New lending schemes help alleviate poverty in rural China
By Xia Cheng
Money is a major tool for poverty relief in any country in the world; but credit could be more meaningful for the long-term growth of rural economies dampened by poverty.
Weining Yi-Hui-Miao Autonomous County in Bijie, southwest China's Guizhou Province, was known as one of the poorest counties in the country. The local economy always relied on agriculture. But the county has managed to step out of poverty only recently.
Guan Shaogang is a local potato farmer who runs an agricultural cooperative. He says the co-op was formed to beef farmer's overall credit score. The co-op focuses on growing potatoes and raising cattle.
"Together we can get much higher credit score, and the co-op itself can be the collateral. We need the loans to train local farmers and expand production," said Guan.
With initial funding and training offered by local banks and local rural credit unions, farmers in Weining have learned what to grow and raise and how to scale up their business.
Zhou Zheng, director-general of Weining County Rural Credit Union, says Weining is suitable for raising cattle and the credit union has provided loans to allow local farmers to import Simmental and Angus cattle from Australia, besides training them on animal husbandry and selling livestock.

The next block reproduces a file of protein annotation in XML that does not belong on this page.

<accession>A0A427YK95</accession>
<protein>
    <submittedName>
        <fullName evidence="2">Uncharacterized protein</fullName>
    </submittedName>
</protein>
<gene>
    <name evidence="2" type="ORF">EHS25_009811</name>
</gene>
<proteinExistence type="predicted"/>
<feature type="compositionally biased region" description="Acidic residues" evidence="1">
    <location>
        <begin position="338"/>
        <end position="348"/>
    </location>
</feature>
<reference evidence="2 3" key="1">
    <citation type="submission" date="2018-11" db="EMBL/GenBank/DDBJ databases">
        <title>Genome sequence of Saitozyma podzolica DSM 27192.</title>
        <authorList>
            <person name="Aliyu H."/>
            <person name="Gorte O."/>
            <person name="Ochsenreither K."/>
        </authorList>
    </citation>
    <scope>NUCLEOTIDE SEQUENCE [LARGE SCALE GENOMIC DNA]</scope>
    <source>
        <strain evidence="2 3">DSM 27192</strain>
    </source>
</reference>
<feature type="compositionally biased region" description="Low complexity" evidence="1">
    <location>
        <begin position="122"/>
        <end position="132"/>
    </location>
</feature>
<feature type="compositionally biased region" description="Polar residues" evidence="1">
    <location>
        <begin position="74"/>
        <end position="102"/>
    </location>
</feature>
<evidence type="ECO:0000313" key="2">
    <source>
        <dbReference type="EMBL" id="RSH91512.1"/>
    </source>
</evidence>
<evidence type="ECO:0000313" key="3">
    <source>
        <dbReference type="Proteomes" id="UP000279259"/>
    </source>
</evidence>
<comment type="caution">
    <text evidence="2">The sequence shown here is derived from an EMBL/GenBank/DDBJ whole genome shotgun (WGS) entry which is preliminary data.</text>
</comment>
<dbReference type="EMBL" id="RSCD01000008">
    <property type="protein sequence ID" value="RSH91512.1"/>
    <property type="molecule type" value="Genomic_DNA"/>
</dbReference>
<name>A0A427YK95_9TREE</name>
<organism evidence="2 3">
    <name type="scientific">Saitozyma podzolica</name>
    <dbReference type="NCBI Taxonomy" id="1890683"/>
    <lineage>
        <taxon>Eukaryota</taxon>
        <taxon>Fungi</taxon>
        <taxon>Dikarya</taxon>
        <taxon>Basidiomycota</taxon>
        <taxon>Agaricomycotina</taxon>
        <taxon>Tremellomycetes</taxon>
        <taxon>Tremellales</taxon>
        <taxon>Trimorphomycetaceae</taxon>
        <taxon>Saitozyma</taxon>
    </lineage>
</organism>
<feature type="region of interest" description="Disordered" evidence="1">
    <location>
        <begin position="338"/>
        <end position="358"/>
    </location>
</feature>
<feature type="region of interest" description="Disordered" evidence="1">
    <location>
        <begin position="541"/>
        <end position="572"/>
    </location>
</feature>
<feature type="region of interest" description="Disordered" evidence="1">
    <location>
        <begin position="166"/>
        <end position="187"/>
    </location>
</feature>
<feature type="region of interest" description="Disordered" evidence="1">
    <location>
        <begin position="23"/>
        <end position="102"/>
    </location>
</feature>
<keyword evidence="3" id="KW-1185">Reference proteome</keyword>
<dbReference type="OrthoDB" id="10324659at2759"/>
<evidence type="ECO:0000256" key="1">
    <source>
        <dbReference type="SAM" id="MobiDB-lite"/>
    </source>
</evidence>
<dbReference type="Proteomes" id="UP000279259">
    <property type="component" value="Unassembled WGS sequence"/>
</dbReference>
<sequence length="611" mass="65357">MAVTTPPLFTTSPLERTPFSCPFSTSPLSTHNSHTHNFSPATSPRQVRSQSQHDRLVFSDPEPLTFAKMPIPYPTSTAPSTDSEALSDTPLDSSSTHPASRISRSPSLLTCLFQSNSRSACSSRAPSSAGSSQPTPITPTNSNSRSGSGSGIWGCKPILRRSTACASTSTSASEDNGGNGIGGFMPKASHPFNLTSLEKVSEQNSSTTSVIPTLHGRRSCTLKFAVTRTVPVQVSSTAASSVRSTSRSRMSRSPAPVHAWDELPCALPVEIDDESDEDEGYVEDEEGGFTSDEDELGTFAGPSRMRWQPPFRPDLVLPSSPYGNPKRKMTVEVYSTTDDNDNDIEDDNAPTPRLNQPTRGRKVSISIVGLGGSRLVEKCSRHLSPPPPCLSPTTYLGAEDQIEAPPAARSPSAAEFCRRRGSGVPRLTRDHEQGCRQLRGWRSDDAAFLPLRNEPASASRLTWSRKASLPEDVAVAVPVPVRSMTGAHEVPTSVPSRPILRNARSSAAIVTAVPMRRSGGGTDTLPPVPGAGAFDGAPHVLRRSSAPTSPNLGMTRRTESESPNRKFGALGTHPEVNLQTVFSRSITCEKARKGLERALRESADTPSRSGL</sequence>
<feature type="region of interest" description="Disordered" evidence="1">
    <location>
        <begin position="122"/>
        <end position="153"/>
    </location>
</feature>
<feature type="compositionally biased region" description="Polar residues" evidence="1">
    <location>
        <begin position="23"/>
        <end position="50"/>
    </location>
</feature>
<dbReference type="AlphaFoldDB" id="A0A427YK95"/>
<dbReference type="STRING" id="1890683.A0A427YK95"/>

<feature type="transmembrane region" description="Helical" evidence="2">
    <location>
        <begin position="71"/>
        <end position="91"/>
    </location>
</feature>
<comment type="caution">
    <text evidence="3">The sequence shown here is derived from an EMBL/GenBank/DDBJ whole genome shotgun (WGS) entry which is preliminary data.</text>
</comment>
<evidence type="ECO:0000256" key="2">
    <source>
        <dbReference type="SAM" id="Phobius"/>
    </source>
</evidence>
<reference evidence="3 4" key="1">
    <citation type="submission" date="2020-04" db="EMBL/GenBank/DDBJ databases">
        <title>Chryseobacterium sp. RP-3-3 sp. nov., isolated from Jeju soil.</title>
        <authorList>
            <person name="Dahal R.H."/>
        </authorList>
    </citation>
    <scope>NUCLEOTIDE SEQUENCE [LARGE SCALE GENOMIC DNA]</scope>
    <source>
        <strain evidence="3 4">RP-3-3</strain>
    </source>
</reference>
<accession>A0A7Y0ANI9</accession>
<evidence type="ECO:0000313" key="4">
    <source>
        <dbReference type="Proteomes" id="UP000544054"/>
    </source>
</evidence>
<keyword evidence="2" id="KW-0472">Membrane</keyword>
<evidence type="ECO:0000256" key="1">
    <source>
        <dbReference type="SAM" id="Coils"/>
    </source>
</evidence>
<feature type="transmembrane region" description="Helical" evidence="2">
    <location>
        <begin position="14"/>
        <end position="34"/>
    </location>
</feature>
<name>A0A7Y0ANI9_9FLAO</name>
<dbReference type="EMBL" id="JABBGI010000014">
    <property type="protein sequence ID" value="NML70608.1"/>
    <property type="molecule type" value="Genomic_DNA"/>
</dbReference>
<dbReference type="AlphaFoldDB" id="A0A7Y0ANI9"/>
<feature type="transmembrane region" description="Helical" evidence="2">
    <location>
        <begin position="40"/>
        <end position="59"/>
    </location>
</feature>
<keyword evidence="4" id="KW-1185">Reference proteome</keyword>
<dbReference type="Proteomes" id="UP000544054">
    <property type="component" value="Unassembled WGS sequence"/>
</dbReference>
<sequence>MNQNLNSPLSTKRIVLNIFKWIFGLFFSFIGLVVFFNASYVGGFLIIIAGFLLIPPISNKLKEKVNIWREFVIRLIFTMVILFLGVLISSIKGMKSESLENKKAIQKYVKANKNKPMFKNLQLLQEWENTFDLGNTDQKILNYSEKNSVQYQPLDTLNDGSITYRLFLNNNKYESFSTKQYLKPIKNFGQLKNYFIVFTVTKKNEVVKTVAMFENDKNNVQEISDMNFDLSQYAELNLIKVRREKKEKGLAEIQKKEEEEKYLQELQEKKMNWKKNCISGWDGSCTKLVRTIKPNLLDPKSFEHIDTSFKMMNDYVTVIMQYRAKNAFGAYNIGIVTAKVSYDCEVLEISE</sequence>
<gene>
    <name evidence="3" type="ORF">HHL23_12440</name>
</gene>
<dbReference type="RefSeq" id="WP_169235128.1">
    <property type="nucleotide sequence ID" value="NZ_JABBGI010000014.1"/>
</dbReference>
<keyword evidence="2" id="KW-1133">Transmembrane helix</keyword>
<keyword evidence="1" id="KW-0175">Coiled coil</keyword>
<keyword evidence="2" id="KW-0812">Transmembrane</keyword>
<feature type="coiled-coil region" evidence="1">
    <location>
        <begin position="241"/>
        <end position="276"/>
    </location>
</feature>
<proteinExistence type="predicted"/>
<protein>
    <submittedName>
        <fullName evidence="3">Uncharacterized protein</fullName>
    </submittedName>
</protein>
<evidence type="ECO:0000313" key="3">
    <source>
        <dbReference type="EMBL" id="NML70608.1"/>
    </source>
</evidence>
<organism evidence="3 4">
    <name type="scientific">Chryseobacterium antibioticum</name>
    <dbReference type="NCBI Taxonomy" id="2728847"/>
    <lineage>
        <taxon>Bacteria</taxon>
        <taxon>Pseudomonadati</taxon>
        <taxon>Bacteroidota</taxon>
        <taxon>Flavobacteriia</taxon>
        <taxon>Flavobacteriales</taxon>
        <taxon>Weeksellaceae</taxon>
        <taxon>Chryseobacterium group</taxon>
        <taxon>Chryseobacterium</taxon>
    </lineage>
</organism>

"Now, the number of cattle has multiplied, so has the wealth of these farmers. The loans are cheap and the repayment period follows the growth cycle of cattle," Zhou noted, adding that the credit union has done intensive due diligence to keep the risk minimal and the local bad loan rate is only 0.68 percent, among the lowest in China.
Meanwhile, there's another model that's been adopted to provide jobs locally to farmers living below the poverty line. One investment company used money borrowed from banks to rent farmlands from villagers and build irrigation infrastructure. Today, it hires farmers from nearby towns and villages to work on those fields and helps put the fresh produce on the market.
Ma Cheng is the deputy general-manager of Weining County Agricultural Development & Investment Company, which rents lands from farmers and grows vegetables. He says this model offers local people good wage packages so that they can have stable incomes and step out of poverty.
"So far, this project has been profitable this year and we have even sold our products outside China," said Ma.
Corporate agriculture is favored by local banks and credit unions because it is less risky than lending to individual farmers or co-ops. Plus, it creates jobs and profits for sharing. Most importantly, it allows finance and credit support to rebuild the local industry landscape to create long-term economic benefits. That could be a replicable case to lift Chinese farmers out of poverty.